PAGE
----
And someday, when all of the craziness surrounding her father’s death cleared up and everyone calmed down again and she settled at bit more in her life, she wouldn’t keep it a secret anymore. They would tell people, and maybe, if things kept going well once their relationship came out in the open, they would marry.

Several hours later, Annabelle smiled down at him in the faint sliver of moonlight glowing through the porthole window behind him. His slightly pointy nose cast a long shadow over his lips, so she kissed his nose instead. She watched it twitch as she pulled away, smiling down at him for a long time before she gave in to her own drowsiness, her own sated tiredness, and rested her head on his chest, falling asleep with his arms wrapped around her, hands clasped on her back.

When she woke in the morning, Michael had cooked her breakfast, left it on the attic coffee table, and set a small bouquet of wildflowers next to her tea. Annabelle grinned to herself, no longer worrying about things like how he’d managed to squeeze out from under her without waking her. He’d told her long ago she slept quite heavily. No one ever noticed before, not even Annabelle, but Michael’s job required him to notice things, and to use them to his advantage. She ate breakfast, showered, dressed, and went outside into the cool morning air to see the tire tracks left by his car in the gravel.

Yes, he’d taken a rare break from their tradition of waking up together, but Annabelle knew when he left the wildflowers he left for a work reason, and when he didn’t have time for that, it meant she’d received a text from family in the night and someone was on the way. She double checked the house was locked and armed before getting into her Volvo and taking the smooth, winding, soothing drive back to the house to pick up Aunt Rose, who waited for her on the front steps.

“Good morning,” Annabelle said in her singsong voice. The clock had turned past noon on the drive, but it still felt like morning to Annabelle. Aunt Rose opened the passenger door and set the satchel on the floorboard. She looked about ten years younger, not needing to leave at five in the morning, with time to wake up properly. Her eyes weren’t as puffy, her skin looked less pallid, and her hands looked steadier as she buckled her seatbelt. “As you can see, safe there, safe back.”

“I can see,” Aunt Rose said, smiling. “Did you enjoy yourself?”

“Wonderfully,” Annabelle sighed, trying not to act too much like a girl in love. She didn’t want to be terribly obvious. “Gosh, is it noon already? Where has the time gone?”

They took off again, into town. Adyson had texted the meeting specifications that morning, at a little sports bar no one they knew ever went to, probably Gwenllian’s idea. The woman obsessed over appearances, almost as much as Annabelle’s mother.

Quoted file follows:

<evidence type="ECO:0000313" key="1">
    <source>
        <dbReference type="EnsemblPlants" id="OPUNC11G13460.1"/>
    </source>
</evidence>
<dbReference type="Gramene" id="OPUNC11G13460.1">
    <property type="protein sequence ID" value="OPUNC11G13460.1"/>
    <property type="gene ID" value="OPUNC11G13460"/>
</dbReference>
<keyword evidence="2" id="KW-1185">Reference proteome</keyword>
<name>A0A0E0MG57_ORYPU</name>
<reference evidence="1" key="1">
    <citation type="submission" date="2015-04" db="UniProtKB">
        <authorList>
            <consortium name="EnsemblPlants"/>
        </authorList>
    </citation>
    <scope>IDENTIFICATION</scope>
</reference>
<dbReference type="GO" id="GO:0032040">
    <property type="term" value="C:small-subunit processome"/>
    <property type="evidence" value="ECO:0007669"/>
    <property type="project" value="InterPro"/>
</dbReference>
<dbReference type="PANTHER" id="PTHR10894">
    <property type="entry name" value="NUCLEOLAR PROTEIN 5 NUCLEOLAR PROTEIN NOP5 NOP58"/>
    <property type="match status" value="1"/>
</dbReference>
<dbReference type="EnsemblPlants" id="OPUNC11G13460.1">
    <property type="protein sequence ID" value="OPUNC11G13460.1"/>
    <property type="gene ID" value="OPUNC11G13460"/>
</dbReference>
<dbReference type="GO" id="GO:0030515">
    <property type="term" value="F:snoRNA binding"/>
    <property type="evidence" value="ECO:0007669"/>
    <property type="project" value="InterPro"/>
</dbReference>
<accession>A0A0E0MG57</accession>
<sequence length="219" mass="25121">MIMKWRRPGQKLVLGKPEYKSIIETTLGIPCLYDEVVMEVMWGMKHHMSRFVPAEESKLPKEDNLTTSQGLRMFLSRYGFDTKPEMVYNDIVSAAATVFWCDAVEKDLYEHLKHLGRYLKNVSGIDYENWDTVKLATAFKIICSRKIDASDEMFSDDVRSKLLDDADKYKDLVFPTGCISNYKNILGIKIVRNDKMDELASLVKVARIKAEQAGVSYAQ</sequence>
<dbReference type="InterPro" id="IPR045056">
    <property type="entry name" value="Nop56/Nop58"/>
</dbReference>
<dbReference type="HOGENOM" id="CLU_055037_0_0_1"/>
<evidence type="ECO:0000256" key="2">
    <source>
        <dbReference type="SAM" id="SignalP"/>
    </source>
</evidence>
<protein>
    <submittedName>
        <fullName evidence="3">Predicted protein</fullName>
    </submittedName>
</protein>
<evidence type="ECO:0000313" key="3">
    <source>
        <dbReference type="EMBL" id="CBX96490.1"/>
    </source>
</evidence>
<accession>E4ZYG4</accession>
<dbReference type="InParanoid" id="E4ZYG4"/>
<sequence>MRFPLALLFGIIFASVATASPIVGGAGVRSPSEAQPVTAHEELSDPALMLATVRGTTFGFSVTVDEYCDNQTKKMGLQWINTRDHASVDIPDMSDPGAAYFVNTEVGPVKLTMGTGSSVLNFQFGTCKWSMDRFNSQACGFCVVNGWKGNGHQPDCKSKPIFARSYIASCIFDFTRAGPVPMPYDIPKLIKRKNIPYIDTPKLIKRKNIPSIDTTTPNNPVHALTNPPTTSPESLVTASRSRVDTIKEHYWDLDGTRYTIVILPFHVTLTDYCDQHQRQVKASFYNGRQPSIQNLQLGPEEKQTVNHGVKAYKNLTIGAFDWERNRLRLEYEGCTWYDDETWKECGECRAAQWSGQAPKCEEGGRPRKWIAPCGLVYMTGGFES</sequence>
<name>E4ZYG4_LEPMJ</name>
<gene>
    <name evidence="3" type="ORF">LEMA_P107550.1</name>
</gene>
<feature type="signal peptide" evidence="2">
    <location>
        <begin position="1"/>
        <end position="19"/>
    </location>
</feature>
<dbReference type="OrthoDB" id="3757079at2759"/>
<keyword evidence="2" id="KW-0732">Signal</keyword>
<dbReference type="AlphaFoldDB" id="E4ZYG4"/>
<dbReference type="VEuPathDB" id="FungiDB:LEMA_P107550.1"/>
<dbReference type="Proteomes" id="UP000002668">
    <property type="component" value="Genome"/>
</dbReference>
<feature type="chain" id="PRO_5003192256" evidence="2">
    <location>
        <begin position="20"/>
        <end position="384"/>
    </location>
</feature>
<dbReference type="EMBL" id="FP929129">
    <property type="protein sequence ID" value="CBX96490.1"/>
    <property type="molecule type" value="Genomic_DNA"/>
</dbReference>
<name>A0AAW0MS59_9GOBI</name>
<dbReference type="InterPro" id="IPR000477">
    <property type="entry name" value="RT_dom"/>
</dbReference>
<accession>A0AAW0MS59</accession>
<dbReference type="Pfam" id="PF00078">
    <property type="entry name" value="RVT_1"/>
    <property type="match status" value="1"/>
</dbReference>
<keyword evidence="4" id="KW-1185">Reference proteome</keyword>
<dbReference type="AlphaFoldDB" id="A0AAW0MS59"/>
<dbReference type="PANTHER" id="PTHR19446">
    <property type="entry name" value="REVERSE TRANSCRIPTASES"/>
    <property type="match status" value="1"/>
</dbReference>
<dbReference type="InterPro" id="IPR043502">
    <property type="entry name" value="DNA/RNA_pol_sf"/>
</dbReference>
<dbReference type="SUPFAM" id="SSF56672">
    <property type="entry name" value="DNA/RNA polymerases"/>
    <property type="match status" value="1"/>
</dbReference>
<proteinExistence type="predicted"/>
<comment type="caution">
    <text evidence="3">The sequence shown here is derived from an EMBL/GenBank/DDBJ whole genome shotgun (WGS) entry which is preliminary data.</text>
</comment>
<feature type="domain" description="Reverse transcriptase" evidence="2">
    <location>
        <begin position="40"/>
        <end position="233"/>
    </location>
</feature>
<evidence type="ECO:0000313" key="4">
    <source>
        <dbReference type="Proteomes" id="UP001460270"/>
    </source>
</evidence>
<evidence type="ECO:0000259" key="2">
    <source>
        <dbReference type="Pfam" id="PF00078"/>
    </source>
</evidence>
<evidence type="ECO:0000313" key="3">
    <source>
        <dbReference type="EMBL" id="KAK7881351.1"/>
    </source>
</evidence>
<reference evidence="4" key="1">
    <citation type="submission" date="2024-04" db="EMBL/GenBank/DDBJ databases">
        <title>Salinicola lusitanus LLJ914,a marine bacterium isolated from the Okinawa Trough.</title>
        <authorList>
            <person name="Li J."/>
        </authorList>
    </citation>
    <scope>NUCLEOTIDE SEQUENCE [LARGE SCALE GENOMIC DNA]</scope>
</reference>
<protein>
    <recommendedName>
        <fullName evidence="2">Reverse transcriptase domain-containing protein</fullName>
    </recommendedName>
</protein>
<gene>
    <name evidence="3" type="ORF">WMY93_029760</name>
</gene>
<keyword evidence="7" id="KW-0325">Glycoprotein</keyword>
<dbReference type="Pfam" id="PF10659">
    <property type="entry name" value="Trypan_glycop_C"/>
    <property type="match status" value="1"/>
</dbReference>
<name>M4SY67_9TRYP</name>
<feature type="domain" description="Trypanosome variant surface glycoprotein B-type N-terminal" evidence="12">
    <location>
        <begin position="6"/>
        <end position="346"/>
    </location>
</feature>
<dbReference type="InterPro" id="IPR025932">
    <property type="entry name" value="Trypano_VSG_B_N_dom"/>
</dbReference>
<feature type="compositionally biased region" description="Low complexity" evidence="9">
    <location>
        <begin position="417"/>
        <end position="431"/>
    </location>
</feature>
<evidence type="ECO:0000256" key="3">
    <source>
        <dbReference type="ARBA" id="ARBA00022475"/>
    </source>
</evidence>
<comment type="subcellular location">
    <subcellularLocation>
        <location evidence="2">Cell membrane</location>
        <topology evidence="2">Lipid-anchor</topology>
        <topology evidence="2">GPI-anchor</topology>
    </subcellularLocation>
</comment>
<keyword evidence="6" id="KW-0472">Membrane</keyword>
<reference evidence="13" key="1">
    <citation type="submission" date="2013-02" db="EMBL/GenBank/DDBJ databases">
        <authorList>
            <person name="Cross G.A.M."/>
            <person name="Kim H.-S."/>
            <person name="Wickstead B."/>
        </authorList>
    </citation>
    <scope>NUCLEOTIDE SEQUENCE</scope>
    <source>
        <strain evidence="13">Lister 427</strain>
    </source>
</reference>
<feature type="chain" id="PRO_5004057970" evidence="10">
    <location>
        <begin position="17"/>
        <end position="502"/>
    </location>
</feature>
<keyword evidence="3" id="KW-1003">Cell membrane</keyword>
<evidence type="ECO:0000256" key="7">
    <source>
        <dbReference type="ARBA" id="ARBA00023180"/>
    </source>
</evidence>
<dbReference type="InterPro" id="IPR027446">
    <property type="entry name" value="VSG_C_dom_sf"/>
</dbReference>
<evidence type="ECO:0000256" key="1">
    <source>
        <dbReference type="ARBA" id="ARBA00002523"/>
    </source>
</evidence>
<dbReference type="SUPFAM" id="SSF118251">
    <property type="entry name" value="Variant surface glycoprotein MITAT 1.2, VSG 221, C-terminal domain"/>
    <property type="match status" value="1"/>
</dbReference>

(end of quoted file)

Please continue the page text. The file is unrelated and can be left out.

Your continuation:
“An Irish pub out here?” Aunt Rose said when they parked the car and got out. “It looks a bit out of place.”

“Why?” Annabelle asked, taking off her gloves. “All sorts in California. It’s the melting pot of America! The family’s been here for generations, the LA area I mean, and purely Irish going all the way back to the immigrants in their line. Very proud of it. They buy certified family trees and hang them up on the walls with all the sports paraphernalia.”

The Angels played the Red Sox over in Boston, and the game played on three televisions. Annabelle assumed this was either a vastly important game or nothing else worth seeing was available. Probably golf, tennis, poker. Did they show poker in sports bars?

Gwenllian sat at a booth in the back corner, her blonde hair falling in waves over her shoulder like a cascade, her massive big blue eyes darting around the room nervously. Annabelle led her aunt over to the booth, and they slid in.

“Annabelle,” Gwenllian said breathlessly. “And you must be Rose McFarland.”

Aunt Rose shook Gwenllian’s hand and glanced around the bar. In addition to more typical sports fare lining the walls, a casual observer needed only one guess on who paid for the liquor license for the building, since an entire corner by the bar was dedicated to tennis clippings about Adyson. Annabelle licked her lips and rubbed them together, looking pointedly down at the menu.

“It’s a pleasure to meet you,” Aunt Rose said slowly. “I...I know of the details of your termination.”

“You’ve been talking to Chloe,” Gwenllian said, nodded. She glanced at her perfectly French-manicured nails. “Samantha Benton doesn’t know?”

“Not that I’ve been able to tell.”

Annabelle frowned, looking up at them, her eyes moving between her aunt and her former housekeeper.

“Know what?” she asked, her voice low and demanding. “What doesn’t my mother know?”